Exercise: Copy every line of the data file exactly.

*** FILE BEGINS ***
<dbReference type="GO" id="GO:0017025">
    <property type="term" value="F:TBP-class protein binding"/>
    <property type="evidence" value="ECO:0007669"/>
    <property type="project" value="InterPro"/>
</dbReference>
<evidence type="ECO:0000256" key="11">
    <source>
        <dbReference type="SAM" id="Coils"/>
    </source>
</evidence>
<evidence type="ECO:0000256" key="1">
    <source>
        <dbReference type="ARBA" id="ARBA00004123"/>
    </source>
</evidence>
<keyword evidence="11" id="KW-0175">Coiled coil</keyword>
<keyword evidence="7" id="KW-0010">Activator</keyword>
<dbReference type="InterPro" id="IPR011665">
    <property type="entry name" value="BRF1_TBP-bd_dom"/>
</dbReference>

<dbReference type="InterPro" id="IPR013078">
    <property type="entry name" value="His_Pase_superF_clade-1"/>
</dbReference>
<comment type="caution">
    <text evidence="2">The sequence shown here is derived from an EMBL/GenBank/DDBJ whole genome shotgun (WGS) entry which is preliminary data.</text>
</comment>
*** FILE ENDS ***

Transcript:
<dbReference type="GO" id="GO:0017025">
    <property type="term" value="F:TBP-class protein binding"/>
    <property type="evidence" value="ECO:0007669"/>
    <property type="project" value="InterPro"/>
</dbReference>
<evidence type="ECO:0000256" key="11">
    <source>
        <dbReference type="SAM" id="Coils"/>
    </source>
</evidence>
<evidence type="ECO:0000256" key="1">
    <source>
        <dbReference type="ARBA" id="ARBA00004123"/>
    </source>
</evidence>
<keyword evidence="11" id="KW-0175">Coiled coil</keyword>
<keyword evidence="7" id="KW-0010">Activator</keyword>
<dbReference type="InterPro" id="IPR011665">
    <property type="entry name" value="BRF1_TBP-bd_dom"/>
</dbReference>

<dbReference type="InterPro" id="IPR013078">
    <property type="entry name" value="His_Pase_superF_clade-1"/>
</dbReference>
<comment type="caution">
    <text evidence="2">The sequence shown here is derived from an EMBL/GenBank/DDBJ whole genome shotgun (WGS) entry which is preliminary data.</text>
</comment>